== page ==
Efficiency in scouring is most critical when working with fine wools. When a greasy fine fleece is immersed in hot water, the locks cling to each other more densely than a coarser fleece. When it comes to fine wool, the same amount of soaking will not produce an equally clean fleece. Fine fiber also tends to felt easier meaning it tolerates less handling. Fine fiber requires more work, but tolerates less handling. There is one brilliant tip that will help you scour fine wool effectively, and that is picking.
A tip for ensuring the grease is released, especially when scouring fine wool is to add a picking in between two scours.
Scour your fleece using your regular method. Let it dry completely. It may appear clean, but will likely still feel greasy to the touch. Take the time to pick the entire fleece either by hand (especially if it is super fine) or use a picker. Then, rewash the fleece for a second time (for fine wool use less soap to avoid the need for extra rinsing). Be extremely careful not to felt picked fiber by over-handling in the hot water.
Evaluating Grease Content
The number one purpose for scouring wool that will be processed at a mill is to get the lanolin out. It is very difficult and maybe impossible to judge lanolin content in wet fiber. Knowing how to judge lanolin content could save you and your mill significant time later. Here are three ways to determine if your wash was effective.
1. Water Color - Before taking your wool out of the bath, try collecting a sample in a clear container. It is normal to have some color to the water, but any opaqueness is evidence of lanolin. Dissolved in water it has a milky white appearance. A good clean rinse water will be very much like a cup of white tea.
2. Smell - The smell of clean lanolin is pungent but not offensive. Many people find it a comforting, earthy smell which they attribute to the smell of wool. Familiarizing yourself with the distinct smell of lanolin is the only way to rely on it as a litmus. Once you can distinguish the smell separately from other wooly smells, the level of lanolin left in clean fiber should will be obvious with one big ol' sniff.
3. Touch - If the first two tests leave your ambiguous, try rubbing a few locks onto the palm of your hand. Does it feel greasy? Sticky? Or does it leave a shiny residue on your skin? If so, this is lanolin. The degree to which it is noticeable in any of these tests tells you what level of lanolin remains. Sometimes it is much more obvious than others. One last test you can do by touch is to hand spin a lock or two. Watch for that shiny appearance on your fingertips to build up over time.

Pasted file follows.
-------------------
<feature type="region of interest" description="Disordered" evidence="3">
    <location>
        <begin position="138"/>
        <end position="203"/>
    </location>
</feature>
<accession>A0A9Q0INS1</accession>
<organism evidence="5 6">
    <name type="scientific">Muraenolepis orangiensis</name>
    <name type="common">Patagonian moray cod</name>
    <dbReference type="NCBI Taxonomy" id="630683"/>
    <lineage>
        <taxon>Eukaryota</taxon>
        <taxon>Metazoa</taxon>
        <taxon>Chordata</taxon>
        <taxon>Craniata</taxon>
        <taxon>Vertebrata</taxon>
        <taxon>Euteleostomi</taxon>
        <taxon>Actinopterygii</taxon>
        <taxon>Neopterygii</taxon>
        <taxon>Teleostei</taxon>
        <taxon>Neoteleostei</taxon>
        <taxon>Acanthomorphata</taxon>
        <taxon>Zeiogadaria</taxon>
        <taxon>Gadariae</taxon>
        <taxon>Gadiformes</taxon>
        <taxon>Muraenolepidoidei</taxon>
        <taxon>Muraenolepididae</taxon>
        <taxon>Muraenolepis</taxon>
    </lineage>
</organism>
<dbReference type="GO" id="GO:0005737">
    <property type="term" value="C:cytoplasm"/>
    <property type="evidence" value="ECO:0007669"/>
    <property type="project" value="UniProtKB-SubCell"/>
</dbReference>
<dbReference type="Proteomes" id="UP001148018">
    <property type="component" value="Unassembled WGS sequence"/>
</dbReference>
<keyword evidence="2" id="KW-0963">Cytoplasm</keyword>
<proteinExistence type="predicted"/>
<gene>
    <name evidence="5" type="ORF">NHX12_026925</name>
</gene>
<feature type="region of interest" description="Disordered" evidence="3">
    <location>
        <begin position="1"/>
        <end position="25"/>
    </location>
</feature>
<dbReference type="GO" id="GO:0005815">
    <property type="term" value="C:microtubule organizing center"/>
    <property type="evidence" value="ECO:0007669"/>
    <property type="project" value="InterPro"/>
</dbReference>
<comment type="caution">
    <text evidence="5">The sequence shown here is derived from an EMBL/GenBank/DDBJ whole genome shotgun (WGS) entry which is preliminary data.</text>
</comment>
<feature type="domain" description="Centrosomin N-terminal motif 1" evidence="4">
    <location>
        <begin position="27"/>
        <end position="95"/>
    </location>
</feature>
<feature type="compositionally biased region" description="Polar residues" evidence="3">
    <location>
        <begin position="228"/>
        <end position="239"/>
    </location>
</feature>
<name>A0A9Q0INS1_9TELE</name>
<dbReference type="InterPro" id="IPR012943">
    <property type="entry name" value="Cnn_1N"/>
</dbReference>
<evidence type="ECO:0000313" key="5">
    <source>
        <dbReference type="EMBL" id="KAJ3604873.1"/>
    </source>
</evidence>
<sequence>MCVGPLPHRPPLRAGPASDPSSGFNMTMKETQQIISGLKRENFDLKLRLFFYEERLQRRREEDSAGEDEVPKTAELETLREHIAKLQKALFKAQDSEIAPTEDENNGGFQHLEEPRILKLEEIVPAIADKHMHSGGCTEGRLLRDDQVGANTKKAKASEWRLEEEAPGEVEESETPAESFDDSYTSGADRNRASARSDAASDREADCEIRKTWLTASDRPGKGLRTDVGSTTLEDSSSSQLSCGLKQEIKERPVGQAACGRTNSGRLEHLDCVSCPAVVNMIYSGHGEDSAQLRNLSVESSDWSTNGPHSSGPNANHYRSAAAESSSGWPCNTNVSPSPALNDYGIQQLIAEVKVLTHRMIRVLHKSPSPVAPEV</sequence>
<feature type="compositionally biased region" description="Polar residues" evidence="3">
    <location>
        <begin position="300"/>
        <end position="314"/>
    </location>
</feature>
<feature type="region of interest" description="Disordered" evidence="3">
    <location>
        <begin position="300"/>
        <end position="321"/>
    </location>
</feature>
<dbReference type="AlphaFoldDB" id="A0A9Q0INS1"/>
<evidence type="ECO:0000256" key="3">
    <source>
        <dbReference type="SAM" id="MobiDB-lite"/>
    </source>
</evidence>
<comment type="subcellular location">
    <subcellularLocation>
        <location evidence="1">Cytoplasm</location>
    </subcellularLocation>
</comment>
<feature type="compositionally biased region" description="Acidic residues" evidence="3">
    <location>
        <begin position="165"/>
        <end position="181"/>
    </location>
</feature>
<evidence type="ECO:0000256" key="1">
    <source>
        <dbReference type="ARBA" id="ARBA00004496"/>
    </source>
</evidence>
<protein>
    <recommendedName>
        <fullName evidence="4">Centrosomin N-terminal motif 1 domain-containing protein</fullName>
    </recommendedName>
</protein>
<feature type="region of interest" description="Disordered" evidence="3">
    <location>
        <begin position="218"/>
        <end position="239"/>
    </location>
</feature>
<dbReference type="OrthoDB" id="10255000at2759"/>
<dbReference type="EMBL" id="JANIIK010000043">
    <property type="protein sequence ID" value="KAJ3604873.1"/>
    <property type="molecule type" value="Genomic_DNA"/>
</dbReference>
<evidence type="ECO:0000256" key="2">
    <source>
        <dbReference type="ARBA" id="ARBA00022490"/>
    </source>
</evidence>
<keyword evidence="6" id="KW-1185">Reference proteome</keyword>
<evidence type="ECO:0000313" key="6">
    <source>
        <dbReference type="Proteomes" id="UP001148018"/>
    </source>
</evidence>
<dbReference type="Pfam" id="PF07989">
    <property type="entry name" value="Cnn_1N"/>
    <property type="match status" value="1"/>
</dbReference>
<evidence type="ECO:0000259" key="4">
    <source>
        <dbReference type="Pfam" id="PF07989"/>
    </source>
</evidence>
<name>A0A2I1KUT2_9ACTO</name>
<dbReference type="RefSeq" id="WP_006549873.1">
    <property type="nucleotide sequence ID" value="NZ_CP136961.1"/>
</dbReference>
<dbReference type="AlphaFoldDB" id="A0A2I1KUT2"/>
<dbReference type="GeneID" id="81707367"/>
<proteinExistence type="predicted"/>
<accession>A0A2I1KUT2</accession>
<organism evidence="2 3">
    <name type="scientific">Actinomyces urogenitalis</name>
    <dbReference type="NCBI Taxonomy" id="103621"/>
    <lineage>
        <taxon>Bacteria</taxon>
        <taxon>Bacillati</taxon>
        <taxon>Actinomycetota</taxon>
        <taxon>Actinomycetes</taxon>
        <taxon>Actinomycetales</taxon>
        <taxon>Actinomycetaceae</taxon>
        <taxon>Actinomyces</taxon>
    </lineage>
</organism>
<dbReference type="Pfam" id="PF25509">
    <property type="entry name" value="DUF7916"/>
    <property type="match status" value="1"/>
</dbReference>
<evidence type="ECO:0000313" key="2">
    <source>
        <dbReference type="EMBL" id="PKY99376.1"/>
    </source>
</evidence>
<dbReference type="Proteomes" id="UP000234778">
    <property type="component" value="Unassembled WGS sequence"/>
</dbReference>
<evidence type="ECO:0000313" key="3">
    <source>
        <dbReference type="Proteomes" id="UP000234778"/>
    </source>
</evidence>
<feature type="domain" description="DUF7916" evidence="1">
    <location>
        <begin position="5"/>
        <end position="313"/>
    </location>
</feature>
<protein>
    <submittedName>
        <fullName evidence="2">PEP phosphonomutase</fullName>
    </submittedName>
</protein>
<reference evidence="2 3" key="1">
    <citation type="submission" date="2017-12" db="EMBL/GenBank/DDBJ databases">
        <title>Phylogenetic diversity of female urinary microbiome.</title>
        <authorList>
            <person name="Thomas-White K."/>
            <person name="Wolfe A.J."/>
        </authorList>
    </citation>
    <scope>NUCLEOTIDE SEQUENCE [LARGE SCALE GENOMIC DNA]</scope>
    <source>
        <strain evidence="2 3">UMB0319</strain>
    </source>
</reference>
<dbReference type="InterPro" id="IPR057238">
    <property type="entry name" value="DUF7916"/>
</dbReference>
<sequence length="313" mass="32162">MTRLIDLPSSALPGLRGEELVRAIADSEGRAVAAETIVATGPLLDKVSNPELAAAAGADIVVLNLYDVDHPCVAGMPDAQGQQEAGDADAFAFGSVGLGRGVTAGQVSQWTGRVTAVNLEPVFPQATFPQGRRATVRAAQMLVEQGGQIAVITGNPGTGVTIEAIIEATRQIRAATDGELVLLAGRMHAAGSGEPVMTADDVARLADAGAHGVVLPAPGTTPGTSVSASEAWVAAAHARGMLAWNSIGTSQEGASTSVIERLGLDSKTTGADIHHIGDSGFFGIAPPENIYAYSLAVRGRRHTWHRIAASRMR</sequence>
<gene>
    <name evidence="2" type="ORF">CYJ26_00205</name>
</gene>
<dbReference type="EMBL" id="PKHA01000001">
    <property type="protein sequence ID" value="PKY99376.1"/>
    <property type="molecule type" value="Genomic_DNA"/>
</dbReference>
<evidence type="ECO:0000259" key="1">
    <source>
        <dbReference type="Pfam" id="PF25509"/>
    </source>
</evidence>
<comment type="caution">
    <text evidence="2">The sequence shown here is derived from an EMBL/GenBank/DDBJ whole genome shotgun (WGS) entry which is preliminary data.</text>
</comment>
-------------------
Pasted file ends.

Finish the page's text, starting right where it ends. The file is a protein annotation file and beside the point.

Scouring is by far the most expensive aspect of small batch processing because of how labor intensive it is. I have yet to meet a custom mill who isn't losing money on this step of the process. I'd LOVE to meet you if you're out there. At one point I even imagined what a portable scouring truck might look like? Could a traveling scour station add value to both small farms and mills? Elevating our collective, mutual understanding of effective scouring is certainly a good place to start. Please don't hesitate to share your questions and comments about this topic by email or in the comment section below.
Think about your situation and choose methods that works best for you. Keep an open mind about learning something new each time you scour. Keeping a record of your questions and experiences with scouring will go a long way towards establishing an effective and efficient scouring routine.
Studio Reference is a category of posts containing technical insights and observations on working with fiber. The goal is to elevate our collective knowledge of textiles through an open dialogue about our questions, mistakes, lessons learned, and best practices with fiber.